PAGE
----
CHICAGO -- Paul Konerko hopes to return to the White Sox lineup for Tuesday's series opener against Baltimore, having tested his sore back with swings in the batting cage again on Sunday.
Konerko has missed the first six games of this homestand.
"I'm kind of on the way up and out of it," Konerko said. "But it feels good. Part of it, again, is that the soreness isn't bad and all that ... but obviously, you want to take swings.
"I hadn't swung a bat in five, six days until yesterday, so you can't really judge it on how you are swinging it sometimes, because you would look bad anyway if you haven't swung for a few days. There's still a little soreness on the follow-through, a little bit. I feel like that will be gone by Tuesday."
With the White Sox off Monday, the plan for Konerko is to not do anything and take a day of rest. He took 75 or 80 swings on Saturday and another 50 on Sunday in preparation for a return.
"Unless [White Sox athletic trainer] Herm [Schneider] tells me otherwise, I'll probably do nothing [on Monday], then come back in on Tuesday for a full day's work," Konerko said. "Get ready, get heated up, get going, take BP, do the whole thing."
"He's swinging and making sure it feels fine, but he does feel better," White Sox manager Robin Ventura said. "The worst case is Tuesday at this point. Hopefully he can pinch-hit, be in that spot to come in and do something late. We're just staying away from having him play today to make sure he's fine by Tuesday."
Flowers increasingly willing to pounce on strikes
CHICAGO -- Over the past 18 games entering Sunday's series finale against the Indians, White Sox catcher Tyler Flowers had produced a .273 average with four homers and nine RBIs. It's an aggressive step forward for Flowers, who has raised his average to .216.
"It seems to be helping me in multiple aspects: recognizing pitches, laying off certain pitches," Flowers said of his more aggressive approach at the plate. "I'm hitting balls a little bit better and a little bit harder. That kind of stuff.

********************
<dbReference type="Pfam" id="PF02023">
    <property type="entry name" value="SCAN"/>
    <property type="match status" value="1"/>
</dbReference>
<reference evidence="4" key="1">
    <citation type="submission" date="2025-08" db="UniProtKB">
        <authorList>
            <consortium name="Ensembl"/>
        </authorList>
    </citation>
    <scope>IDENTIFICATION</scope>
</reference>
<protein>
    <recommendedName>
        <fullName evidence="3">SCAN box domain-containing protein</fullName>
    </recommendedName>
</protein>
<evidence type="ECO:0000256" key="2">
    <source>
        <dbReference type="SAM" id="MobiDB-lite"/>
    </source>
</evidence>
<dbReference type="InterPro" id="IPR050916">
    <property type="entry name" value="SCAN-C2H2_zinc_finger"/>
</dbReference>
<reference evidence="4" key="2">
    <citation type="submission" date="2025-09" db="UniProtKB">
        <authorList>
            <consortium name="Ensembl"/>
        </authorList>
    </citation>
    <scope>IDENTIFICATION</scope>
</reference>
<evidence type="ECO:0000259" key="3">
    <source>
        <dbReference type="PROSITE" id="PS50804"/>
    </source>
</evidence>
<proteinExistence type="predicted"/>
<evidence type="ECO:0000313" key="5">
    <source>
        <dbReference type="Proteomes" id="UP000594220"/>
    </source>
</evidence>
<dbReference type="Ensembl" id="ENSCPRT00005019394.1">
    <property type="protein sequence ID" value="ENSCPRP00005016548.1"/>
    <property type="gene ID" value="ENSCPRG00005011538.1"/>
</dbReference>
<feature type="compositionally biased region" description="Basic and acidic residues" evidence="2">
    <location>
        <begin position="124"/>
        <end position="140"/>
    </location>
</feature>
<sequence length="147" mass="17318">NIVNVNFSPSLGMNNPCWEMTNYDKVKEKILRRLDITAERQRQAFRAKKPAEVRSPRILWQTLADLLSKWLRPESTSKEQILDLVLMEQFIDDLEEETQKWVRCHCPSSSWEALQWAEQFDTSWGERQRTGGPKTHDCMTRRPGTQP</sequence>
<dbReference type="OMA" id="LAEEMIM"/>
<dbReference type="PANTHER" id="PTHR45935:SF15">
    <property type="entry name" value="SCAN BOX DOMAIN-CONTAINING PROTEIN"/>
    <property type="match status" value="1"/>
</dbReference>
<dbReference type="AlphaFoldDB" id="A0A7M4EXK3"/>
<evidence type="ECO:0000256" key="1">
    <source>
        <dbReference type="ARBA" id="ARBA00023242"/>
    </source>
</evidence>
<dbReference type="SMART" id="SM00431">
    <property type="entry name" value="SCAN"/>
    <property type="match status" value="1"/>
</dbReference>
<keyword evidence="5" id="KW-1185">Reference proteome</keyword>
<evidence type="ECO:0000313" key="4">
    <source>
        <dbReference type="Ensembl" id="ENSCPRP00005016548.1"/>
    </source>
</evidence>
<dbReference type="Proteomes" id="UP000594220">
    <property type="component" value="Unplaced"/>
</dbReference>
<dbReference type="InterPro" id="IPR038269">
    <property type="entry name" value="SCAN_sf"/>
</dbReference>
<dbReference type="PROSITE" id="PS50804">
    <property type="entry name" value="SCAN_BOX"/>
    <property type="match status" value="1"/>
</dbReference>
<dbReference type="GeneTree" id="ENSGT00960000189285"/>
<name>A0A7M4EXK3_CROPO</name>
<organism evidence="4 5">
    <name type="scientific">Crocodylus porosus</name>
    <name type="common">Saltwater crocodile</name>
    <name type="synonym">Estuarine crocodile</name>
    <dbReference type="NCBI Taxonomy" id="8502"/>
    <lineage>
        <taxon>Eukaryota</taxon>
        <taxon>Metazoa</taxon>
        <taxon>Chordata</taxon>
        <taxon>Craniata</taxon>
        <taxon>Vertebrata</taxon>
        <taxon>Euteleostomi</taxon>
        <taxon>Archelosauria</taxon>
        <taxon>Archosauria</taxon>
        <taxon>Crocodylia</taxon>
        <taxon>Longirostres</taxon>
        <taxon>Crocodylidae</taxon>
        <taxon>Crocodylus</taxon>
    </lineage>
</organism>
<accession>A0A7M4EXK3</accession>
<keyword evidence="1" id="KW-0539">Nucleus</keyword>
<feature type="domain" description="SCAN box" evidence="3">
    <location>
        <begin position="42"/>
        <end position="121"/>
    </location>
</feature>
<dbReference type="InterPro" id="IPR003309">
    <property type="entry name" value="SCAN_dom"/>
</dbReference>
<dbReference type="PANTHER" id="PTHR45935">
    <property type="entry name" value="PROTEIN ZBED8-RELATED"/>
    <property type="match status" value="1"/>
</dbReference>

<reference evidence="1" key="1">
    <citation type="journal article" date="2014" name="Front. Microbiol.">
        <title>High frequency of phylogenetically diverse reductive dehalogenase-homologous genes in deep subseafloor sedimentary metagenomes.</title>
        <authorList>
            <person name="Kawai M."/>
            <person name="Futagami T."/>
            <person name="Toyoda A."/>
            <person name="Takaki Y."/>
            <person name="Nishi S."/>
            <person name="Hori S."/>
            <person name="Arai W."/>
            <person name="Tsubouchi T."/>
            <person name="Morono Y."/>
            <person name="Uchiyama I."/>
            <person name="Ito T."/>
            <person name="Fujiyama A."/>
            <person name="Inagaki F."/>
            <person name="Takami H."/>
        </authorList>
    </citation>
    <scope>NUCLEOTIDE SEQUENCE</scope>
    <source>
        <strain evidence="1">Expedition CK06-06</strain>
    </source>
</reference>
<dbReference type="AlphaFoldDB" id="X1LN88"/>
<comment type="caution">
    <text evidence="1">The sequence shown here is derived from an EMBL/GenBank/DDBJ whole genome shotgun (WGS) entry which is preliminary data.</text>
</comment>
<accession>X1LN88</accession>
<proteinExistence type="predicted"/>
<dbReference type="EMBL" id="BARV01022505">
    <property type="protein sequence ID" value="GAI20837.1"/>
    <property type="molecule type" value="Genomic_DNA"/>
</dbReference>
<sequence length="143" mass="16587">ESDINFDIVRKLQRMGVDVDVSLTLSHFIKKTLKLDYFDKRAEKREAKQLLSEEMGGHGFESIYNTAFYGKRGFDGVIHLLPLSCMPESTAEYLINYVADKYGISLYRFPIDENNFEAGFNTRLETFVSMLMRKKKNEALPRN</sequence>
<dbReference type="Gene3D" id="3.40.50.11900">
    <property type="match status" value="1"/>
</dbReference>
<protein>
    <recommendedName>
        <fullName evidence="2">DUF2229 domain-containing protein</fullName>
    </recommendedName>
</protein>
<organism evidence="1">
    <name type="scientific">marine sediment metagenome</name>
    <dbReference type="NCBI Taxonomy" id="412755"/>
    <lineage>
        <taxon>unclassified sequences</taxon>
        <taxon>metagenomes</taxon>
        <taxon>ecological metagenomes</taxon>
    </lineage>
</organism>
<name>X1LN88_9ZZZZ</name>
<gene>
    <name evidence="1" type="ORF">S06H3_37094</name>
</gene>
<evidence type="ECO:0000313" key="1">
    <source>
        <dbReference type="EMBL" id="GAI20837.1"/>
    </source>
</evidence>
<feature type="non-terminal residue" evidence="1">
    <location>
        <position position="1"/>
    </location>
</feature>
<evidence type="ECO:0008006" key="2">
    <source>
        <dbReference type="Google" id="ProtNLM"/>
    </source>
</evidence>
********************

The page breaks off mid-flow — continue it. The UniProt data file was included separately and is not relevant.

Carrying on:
"Nothing mechanical or anything like that. I'm just kind of trying to get a good pitch to hit and trying to hit it hard."
While Flowers doesn't want to get too wild with his swings in this aggressive adjustment, he also doesn't want to give away hittable pitches early in the count.
"I don't really have the luxury of giving away strikes or giving a guy strike one," Flowers said. "I feel like those are pitches I need to take advantage of and put a little bit more pressure on their guy so they know I'm not going to sit there and take a pitch. Hopefully, that will more often than not get me ahead in the count to get me a better pitch to hit.
"But not just that, as far as my swing, I'm just trying to really drive balls. I'm not really going up there and trying to finesse it to the right side or something, unless the situation dictates. For the most part, I'm trying to be overall more aggressive."
Defense at root of White Sox disappointment
CHICAGO -- When the White Sox left Arizona to begin the regular season at home against Kansas City in early April, general manager Rick Hahn thought his team had the makings of an American League Central title contender. Needless to say, the results through 79 games have not gone as planned.
"We're all more than a little surprised by the way it's played out this season," Hahn said. "Thus far, the performance has been way below what we projected, what the players feel they're capable of doing, which is why you have that frustration inside those walls.
"First of all, there is frustration, disappointment and at times disgust. We try to look forward inside that clubhouse about winning today and winning tomorrow and trying to get this thing turned around pretty quickly. The focus of [manager] Robin [Ventura] and his staff is: 'What do we need to do to win today?'"
This team's success was predicated on pitching and defense, with the same sort of offensive support that allowed the White Sox to finish last season fourth in the AL in runs scored. The offense has come up short, ranking 13th or 14th in five categories, but the White Sox .981 fielding percentage -- 14th in the AL -- has truly been stunning for what was one of the most fundamentally sound teams in baseball last season.
"If I was able to pinpoint one thing that caused the defense to struggle, we wouldn't be seeing it struggle as much as we have," Hahn said. "I know they've been working extraordinarily hard. I know we've seen players in just the first two or three months of the season surpass their previous full-season error total, which is a surprise.
"I do think, unfortunately, you get to a point where guys start pressing and mistakes start snowballing. We are playing this many close games. The feeling is that the margin of error is so small and that increases the pressure on guys. We need a couple of 10-run blowouts to let guys exhale and get going."
Third to first
• Jake Peavy played catch again on Sunday and hopes to throw a bullpen session as early as Tuesday.
• The White Sox entered Sunday with a 9-16 record against the AL Central this season: 5-4 vs. the Royals, 2-6 vs. the Indians and 2-6 vs. the Twins. The Sox have yet to play the Tigers in 2013.